More than 155 years ago, West Virginia’s constitutional framers met and labored extensively to create the foundation for a government for this beautiful new state, born out of conflict.
In the state Constitution’s preamble, they set the tone for exactly what they envisioned:
“Since through Divine Providence we enjoy the blessings of civil, political and religious liberty, we, the people of West Virginia, in and through the provisions of this Constitution, reaffirm our faith in and constant reliance upon God and seek diligently to promote, preserve and perpetuate good government in the state of West Virginia for the common welfare, freedom and security of ourselves and our posterity.”
There are, quite honestly, some concepts that should never lose their meaning — the primary among these should be to “promote, preserve, and perpetuate good government in the state of West Virginia.”
However, I believe some events that have taken place throughout 2017 have shown those words are starting to lose their meaning.
When the Legislature convenes next month, I plan to propose a constitutional amendment to help ensure that the state Board of Education and the state superintendent of schools will act as provided by law, and not outside of it.
My goal is to ensure that no county, anywhere, should ever again fear their will would be supplanted by unelected bureaucrats in Charleston.
The West Virginia Board of Education is given its authority in Article 12 of the West Virginia Constitution, and in the Constitution, they are granted “duties as may be prescribed by law.” What about where law and need haven’t been prescribed?
There’s not much of a need to relitigate what got us to this point: The Nicholas County Board of Education, a body that is duly elected by the citizens of Nicholas County, made a decision. Those who disagreed appealed to the West Virginia Board of Education, which overturned the decision of the Nicholas County board.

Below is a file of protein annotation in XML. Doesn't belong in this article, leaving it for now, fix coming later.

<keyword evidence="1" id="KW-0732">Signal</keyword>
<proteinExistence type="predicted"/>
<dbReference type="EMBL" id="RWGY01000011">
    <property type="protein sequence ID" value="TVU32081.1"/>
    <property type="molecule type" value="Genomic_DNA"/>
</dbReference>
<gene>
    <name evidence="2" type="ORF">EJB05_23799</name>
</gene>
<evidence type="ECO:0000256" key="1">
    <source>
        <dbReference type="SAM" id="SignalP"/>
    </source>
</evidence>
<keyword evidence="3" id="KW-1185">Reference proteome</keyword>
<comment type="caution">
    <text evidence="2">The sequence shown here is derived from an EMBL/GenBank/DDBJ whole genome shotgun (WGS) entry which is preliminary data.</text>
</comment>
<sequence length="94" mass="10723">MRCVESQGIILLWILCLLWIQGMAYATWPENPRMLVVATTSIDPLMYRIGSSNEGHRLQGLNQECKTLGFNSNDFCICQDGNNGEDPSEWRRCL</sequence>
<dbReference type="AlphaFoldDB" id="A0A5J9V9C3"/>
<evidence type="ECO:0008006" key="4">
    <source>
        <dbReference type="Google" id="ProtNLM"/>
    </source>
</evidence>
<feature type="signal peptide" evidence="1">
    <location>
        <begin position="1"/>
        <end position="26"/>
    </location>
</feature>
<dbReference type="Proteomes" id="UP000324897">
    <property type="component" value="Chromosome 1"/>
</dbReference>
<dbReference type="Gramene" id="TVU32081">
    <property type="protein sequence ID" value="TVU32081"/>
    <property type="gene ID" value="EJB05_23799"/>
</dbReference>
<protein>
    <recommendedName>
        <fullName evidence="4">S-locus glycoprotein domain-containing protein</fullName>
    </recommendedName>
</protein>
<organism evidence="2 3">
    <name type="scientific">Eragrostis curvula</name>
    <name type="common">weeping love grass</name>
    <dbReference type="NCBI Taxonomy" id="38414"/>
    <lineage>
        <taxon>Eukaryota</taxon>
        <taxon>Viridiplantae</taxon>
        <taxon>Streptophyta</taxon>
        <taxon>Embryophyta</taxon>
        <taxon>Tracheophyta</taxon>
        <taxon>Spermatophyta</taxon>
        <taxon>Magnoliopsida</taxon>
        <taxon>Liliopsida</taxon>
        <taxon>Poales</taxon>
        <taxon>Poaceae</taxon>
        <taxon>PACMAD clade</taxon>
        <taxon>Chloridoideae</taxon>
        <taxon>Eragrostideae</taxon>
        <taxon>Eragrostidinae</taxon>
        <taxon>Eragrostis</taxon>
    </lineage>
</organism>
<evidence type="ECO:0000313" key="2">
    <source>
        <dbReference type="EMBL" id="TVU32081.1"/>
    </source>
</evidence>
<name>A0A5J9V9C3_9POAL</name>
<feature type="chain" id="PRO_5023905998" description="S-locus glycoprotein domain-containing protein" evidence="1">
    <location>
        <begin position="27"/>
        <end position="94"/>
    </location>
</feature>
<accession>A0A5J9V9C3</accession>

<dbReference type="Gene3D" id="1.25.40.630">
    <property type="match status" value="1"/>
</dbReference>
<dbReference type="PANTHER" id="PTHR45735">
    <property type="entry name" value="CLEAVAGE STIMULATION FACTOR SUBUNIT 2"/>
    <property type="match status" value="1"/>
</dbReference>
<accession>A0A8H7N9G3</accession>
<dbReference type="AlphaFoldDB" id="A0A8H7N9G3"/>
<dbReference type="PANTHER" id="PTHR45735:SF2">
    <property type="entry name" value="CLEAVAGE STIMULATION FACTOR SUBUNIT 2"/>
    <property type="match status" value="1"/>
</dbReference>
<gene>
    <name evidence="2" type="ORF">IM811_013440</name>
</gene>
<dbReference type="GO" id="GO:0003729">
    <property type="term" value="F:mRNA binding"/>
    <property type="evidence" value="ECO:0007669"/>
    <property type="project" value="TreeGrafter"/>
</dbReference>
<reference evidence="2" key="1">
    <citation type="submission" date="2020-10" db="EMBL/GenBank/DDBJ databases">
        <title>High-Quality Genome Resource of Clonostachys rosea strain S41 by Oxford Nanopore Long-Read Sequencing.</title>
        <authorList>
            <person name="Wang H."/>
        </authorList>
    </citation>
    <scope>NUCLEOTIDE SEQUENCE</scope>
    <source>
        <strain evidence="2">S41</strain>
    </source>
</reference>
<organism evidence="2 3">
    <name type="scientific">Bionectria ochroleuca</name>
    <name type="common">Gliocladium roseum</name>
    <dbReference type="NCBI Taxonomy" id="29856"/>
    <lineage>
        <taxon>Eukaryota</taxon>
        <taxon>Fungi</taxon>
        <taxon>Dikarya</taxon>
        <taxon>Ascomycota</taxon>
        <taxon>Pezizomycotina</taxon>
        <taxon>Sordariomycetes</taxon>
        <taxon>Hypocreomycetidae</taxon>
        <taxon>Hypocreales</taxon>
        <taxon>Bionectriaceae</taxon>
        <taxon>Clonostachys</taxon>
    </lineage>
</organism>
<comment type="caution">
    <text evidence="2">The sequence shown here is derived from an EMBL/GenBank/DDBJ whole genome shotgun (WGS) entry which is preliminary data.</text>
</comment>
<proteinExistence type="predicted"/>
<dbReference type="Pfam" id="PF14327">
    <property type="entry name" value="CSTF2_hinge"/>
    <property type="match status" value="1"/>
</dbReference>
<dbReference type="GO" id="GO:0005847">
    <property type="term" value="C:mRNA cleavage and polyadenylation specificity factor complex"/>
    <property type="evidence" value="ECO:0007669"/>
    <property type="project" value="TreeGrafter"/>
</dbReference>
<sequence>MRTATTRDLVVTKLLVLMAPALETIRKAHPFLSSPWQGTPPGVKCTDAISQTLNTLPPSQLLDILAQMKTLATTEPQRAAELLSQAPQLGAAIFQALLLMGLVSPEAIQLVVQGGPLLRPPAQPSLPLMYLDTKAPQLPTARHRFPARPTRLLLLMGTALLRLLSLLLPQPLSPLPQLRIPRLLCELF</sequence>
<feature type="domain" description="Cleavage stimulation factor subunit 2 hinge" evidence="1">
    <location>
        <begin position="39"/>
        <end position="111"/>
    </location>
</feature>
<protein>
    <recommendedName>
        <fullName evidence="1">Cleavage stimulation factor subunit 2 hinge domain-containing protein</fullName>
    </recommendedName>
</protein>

Two court sessions later, the decision remained the same. The will of the West Virginia Board of Education was deemed to be supreme to the will of the Nicholas County Board of Education.
Instead of leaving these decisions up to the representatives elected by the people of Nicholas County, the state Board of Education took it upon itself to act beyond its duties prescribed by law. The Supreme Court’s subsequent actions further expanded the state board’s powers well beyond, I believe, what the authors of the Constitution intended.
The precedent that has been set should strike fear into the hearts of any county board of education in West Virginia: The citizens of your county who elected you do not matter if the state Board of Education in Charleston has a different idea about how your county should operate. The concept of a representative republic has been obliterated here.
While it is too late to fully change the course of events in Nicholas County, we will provide citizens the opportunity to prevent this situation from happening elsewhere. It is imperative that the rule of law means something. It is the Legislature’s duty to ensure our agencies operate within the rule of law.
The West Virginia Board of Education clearly stepped over its own policies and violated them regarding its decision with Nicholas County, but under our current system, who watches the watchers? The answer is nobody, and I believe it’s time for that to change.